This has a further impact as paying off debt is not conducive to investing for the future of retirement.
If you enjoy what you do, why would you retire?
This is exactly the dilemma a growing number of women, especially, find themselves in.
Traditionally, women have been caregivers sacrificing their careers to remain home raising children. Gender inequality persists to this day with men typically earning 40% more for the same work. Although, this is slowly changing with better opportunities for advancement and higher compensation.
After re-entering the labor market, the careers for some women steadily rise attaining positions of greater autonomy and responsibility. Whereas their husbands may be thinking of retiring, they are now at the top of their game. Often, it's not even about the income; these women feel empowered and that they are making a difference.
You likely saw the news how the healthcare system was stretched nearly to the breaking point. Front-line workers worked tirelessly to stave off unimaginable death and misery. The lack of personal protective equipment and resulting infections compromised their ability to keep up.
If we have a Round Two in the fall, things need to change!
In fact, there needs to be significant healthcare reforms. Americans pay more per capita (almost double) than any other country in the world. Yet, rank 27th in the world.
Healthcare shortcomings include:
The COVID-19 response exposed many weaknesses and an overall lack of preparation. While the government bore the brunt of the costs, at some point these costs need to be recouped. This might be through higher taxes or, perhaps, increased healthcare costs.
The final price tag for COVID-19 will be staggering!
The human cost is incalculable in lives lost, mental health, and job loss. From a financial perspective, the economy is in a major recession that may take time to recover from.
Healthcare costs, stimulus payments, business loans, and unemployment will total in the trillions of dollars. The government will need to find ways to address these deficits.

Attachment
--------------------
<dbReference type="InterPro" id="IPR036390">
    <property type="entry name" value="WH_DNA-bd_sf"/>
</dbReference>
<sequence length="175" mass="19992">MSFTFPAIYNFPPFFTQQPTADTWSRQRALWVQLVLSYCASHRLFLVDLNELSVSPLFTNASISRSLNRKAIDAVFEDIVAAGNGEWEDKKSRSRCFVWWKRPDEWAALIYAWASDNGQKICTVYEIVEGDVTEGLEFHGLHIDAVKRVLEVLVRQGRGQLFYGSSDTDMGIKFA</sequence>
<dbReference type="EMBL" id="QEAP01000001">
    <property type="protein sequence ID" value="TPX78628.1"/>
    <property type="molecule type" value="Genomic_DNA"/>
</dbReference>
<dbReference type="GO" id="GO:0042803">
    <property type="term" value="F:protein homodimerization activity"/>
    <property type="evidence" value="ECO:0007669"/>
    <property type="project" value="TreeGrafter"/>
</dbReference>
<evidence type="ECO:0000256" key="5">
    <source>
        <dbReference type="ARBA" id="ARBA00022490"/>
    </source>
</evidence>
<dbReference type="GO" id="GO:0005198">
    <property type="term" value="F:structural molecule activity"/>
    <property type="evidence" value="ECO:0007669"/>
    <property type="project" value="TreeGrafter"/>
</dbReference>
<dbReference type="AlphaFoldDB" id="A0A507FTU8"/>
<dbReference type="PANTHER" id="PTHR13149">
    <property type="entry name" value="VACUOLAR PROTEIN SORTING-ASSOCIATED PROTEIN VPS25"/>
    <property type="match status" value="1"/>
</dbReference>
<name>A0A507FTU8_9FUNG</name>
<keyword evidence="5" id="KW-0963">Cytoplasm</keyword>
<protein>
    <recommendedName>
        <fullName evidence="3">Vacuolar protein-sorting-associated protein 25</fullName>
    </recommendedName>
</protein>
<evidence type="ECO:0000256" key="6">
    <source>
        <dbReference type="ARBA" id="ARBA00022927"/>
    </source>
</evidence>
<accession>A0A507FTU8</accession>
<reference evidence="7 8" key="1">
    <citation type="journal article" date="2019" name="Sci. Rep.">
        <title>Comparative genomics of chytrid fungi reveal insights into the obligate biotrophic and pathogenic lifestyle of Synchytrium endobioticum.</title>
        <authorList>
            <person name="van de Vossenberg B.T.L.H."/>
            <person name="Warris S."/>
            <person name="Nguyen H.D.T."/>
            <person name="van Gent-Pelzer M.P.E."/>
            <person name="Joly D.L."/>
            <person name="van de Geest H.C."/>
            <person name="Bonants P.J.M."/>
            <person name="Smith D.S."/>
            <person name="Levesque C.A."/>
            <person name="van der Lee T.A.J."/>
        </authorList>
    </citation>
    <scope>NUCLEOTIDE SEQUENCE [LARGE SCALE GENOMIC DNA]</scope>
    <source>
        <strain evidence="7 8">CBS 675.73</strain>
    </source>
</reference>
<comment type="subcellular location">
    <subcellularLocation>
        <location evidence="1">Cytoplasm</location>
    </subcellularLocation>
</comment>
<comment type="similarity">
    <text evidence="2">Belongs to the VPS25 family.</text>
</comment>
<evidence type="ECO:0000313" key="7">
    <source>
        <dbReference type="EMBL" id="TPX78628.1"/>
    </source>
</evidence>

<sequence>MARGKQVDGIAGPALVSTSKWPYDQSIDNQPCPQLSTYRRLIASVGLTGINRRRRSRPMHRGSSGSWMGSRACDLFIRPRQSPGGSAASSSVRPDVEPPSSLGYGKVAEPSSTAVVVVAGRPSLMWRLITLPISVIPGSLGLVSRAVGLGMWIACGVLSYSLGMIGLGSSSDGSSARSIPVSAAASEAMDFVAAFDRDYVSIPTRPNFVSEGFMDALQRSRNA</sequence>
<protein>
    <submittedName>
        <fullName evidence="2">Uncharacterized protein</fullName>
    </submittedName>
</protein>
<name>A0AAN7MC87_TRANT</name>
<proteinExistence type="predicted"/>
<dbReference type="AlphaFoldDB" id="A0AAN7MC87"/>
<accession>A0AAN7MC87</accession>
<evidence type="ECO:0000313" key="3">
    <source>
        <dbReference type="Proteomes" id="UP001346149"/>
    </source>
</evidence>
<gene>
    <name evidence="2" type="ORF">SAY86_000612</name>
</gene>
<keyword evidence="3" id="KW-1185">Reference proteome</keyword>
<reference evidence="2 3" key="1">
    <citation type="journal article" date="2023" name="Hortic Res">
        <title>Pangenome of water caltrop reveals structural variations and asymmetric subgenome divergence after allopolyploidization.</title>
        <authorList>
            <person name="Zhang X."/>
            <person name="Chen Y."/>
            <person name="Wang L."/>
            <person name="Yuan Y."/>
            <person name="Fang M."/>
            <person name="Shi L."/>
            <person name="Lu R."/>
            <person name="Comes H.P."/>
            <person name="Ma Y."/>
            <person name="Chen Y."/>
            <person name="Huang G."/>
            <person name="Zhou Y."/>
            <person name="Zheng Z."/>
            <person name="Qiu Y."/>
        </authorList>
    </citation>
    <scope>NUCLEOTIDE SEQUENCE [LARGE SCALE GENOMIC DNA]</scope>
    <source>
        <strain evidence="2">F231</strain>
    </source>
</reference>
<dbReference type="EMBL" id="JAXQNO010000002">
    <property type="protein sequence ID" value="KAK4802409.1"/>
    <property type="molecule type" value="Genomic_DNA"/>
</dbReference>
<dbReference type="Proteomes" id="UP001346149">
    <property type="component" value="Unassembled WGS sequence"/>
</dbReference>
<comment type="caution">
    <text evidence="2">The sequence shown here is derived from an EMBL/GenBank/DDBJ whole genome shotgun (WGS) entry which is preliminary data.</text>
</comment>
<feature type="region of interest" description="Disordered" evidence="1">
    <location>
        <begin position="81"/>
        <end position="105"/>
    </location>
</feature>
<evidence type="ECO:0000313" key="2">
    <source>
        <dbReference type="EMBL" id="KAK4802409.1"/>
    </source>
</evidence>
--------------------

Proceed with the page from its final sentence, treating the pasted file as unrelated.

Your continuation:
The federal income tax introduced in 1913 was intended to finance the costs of the first world war. It never went away; over the years the taxes continue to increase.
The government has limited options replenishing costs associated with COVID-19. They need to get the money from somewhere and that usually means higher taxes. Ultimately, each of us will be paying in some form for the economic losses.
Social security was never intended to be the sole source of income after retiring. Rather it’s a supplement to be combined with savings and/or a pension.
Of even greater concern, social security trust funds are expected to run out by 2035! Currently, payments exceed payroll tax revenues. The Social Security Administration will be faced with increasing payroll taxes, raising the age of eligibility or reducing benefits (~75% of current) to achieve sustainability.
My belief is benefits will either be reduced or the age of eligibility increased. By 2035, about half of all retirees could find themselves still working or surviving on a greatly reduced income.
Travel is something most retirees plan on doing more. During their working years, they were constrained by the amount of time off they could take and other obligations such as family.
The travel and hospitality industries have been absolutely demolished. As we’re all aware, borders are closed and travel for leisure purposes has ground to a complete stand still. Staff have been laid off, yet the massive investments in infrastructure incur ongoing interest and upkeep costs. Examples include:
After the pandemic moderates and it becomes safer to travel, we’ll likely see “deals” to incent us to take a vacation. However, over the longer term the cost of travel will likely be significantly more expensive and hidden costs added in.
It might be necessary to get a part-time job to help make ends meet. If possible, something that could get your foot in the door toward a full-time position that you would enjoy. Even with cutting back and part-time income, it may not be enough. Other options to help tide you over until finding new employment can include:
The reason I mention these things is that they will take on greater importance. We’ll all need to embrace technology to keep current with the online world.
With respect to healthcare, in addition to telehealth, we’ll see new ways of better managing our medical information. In South Korea and other Asian countries, “apps” have been developed for pandemic monitoring and tracing purposes. These may become standard practice to ensure safety and better minimize subsequent outbreaks.
What lies ahead tomorrow will be vastly different than any of us may have imagined or expected. Those fateful first months of 2020 triggered a series of events that have forever changed our way of life and attitude.
Hopefully, our new normal might return to something resembling pre-pandemic times (with an effective vaccine of course). Yet, in many respects the damage is done and each of us will need to find ways of adapting and living in our changed world.